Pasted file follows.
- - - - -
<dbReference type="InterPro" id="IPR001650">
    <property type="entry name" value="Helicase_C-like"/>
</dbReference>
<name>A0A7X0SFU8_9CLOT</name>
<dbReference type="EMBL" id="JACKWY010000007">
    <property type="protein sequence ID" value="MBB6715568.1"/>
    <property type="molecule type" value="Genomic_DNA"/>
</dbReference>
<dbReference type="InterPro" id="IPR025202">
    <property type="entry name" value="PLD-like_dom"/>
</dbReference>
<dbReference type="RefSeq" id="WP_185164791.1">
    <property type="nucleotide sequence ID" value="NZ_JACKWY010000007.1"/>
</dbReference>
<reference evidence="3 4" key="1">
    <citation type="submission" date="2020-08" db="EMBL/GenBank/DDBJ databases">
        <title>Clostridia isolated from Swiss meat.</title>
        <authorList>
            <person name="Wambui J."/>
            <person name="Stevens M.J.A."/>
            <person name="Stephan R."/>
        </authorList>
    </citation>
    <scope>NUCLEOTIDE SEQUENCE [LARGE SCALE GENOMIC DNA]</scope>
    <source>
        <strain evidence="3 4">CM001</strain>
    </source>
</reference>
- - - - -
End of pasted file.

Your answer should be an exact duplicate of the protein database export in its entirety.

<dbReference type="InterPro" id="IPR001650">
    <property type="entry name" value="Helicase_C-like"/>
</dbReference>
<name>A0A7X0SFU8_9CLOT</name>
<dbReference type="EMBL" id="JACKWY010000007">
    <property type="protein sequence ID" value="MBB6715568.1"/>
    <property type="molecule type" value="Genomic_DNA"/>
</dbReference>
<dbReference type="InterPro" id="IPR025202">
    <property type="entry name" value="PLD-like_dom"/>
</dbReference>
<dbReference type="RefSeq" id="WP_185164791.1">
    <property type="nucleotide sequence ID" value="NZ_JACKWY010000007.1"/>
</dbReference>
<reference evidence="3 4" key="1">
    <citation type="submission" date="2020-08" db="EMBL/GenBank/DDBJ databases">
        <title>Clostridia isolated from Swiss meat.</title>
        <authorList>
            <person name="Wambui J."/>
            <person name="Stevens M.J.A."/>
            <person name="Stephan R."/>
        </authorList>
    </citation>
    <scope>NUCLEOTIDE SEQUENCE [LARGE SCALE GENOMIC DNA]</scope>
    <source>
        <strain evidence="3 4">CM001</strain>
    </source>
</reference>